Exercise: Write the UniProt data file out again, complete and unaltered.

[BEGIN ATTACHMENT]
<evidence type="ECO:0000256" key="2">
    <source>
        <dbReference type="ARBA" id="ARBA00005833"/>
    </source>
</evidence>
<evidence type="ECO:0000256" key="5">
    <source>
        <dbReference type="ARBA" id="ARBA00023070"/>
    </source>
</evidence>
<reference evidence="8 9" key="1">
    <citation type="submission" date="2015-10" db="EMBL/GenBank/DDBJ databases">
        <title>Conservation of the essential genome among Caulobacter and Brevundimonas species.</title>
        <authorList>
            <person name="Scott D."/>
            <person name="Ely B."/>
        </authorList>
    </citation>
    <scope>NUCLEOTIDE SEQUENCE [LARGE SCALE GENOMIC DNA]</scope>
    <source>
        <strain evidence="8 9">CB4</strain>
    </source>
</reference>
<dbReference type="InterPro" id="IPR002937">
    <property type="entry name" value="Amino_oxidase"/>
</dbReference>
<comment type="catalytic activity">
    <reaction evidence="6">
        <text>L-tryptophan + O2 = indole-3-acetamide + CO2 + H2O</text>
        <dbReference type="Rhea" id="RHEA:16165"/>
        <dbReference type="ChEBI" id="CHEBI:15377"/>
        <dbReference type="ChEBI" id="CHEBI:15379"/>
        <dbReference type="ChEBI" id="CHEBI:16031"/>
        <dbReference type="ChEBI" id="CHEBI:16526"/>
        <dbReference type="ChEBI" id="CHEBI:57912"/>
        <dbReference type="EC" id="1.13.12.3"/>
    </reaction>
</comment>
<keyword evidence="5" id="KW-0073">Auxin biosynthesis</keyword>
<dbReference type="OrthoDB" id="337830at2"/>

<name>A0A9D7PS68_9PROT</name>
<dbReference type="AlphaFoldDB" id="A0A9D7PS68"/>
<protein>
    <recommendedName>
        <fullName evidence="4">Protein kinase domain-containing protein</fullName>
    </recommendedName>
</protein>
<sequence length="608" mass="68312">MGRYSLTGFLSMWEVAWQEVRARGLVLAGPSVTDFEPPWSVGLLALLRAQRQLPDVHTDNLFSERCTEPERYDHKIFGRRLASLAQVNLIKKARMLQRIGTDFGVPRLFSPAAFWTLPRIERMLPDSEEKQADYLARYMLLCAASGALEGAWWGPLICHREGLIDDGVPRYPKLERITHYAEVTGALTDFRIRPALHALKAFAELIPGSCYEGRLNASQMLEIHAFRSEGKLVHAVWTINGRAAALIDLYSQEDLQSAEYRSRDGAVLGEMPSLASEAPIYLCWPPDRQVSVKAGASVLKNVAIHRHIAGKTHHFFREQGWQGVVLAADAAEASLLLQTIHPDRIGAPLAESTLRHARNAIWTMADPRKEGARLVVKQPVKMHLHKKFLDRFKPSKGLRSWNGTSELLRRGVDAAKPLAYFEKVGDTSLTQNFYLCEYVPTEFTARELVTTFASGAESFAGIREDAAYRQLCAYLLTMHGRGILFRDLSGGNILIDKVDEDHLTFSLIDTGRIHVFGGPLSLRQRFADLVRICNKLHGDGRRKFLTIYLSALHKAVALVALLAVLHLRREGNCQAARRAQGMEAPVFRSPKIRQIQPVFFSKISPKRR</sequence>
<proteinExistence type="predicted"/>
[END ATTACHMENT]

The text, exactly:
<evidence type="ECO:0000256" key="2">
    <source>
        <dbReference type="ARBA" id="ARBA00005833"/>
    </source>
</evidence>
<evidence type="ECO:0000256" key="5">
    <source>
        <dbReference type="ARBA" id="ARBA00023070"/>
    </source>
</evidence>
<reference evidence="8 9" key="1">
    <citation type="submission" date="2015-10" db="EMBL/GenBank/DDBJ databases">
        <title>Conservation of the essential genome among Caulobacter and Brevundimonas species.</title>
        <authorList>
            <person name="Scott D."/>
            <person name="Ely B."/>
        </authorList>
    </citation>
    <scope>NUCLEOTIDE SEQUENCE [LARGE SCALE GENOMIC DNA]</scope>
    <source>
        <strain evidence="8 9">CB4</strain>
    </source>
</reference>
<dbReference type="InterPro" id="IPR002937">
    <property type="entry name" value="Amino_oxidase"/>
</dbReference>
<comment type="catalytic activity">
    <reaction evidence="6">
        <text>L-tryptophan + O2 = indole-3-acetamide + CO2 + H2O</text>
        <dbReference type="Rhea" id="RHEA:16165"/>
        <dbReference type="ChEBI" id="CHEBI:15377"/>
        <dbReference type="ChEBI" id="CHEBI:15379"/>
        <dbReference type="ChEBI" id="CHEBI:16031"/>
        <dbReference type="ChEBI" id="CHEBI:16526"/>
        <dbReference type="ChEBI" id="CHEBI:57912"/>
        <dbReference type="EC" id="1.13.12.3"/>
    </reaction>
</comment>
<keyword evidence="5" id="KW-0073">Auxin biosynthesis</keyword>
<dbReference type="OrthoDB" id="337830at2"/>

<name>A0A9D7PS68_9PROT</name>
<dbReference type="AlphaFoldDB" id="A0A9D7PS68"/>
<protein>
    <recommendedName>
        <fullName evidence="4">Protein kinase domain-containing protein</fullName>
    </recommendedName>
</protein>
<sequence length="608" mass="68312">MGRYSLTGFLSMWEVAWQEVRARGLVLAGPSVTDFEPPWSVGLLALLRAQRQLPDVHTDNLFSERCTEPERYDHKIFGRRLASLAQVNLIKKARMLQRIGTDFGVPRLFSPAAFWTLPRIERMLPDSEEKQADYLARYMLLCAASGALEGAWWGPLICHREGLIDDGVPRYPKLERITHYAEVTGALTDFRIRPALHALKAFAELIPGSCYEGRLNASQMLEIHAFRSEGKLVHAVWTINGRAAALIDLYSQEDLQSAEYRSRDGAVLGEMPSLASEAPIYLCWPPDRQVSVKAGASVLKNVAIHRHIAGKTHHFFREQGWQGVVLAADAAEASLLLQTIHPDRIGAPLAESTLRHARNAIWTMADPRKEGARLVVKQPVKMHLHKKFLDRFKPSKGLRSWNGTSELLRRGVDAAKPLAYFEKVGDTSLTQNFYLCEYVPTEFTARELVTTFASGAESFAGIREDAAYRQLCAYLLTMHGRGILFRDLSGGNILIDKVDEDHLTFSLIDTGRIHVFGGPLSLRQRFADLVRICNKLHGDGRRKFLTIYLSALHKAVALVALLAVLHLRREGNCQAARRAQGMEAPVFRSPKIRQIQPVFFSKISPKRR</sequence>
<proteinExistence type="predicted"/>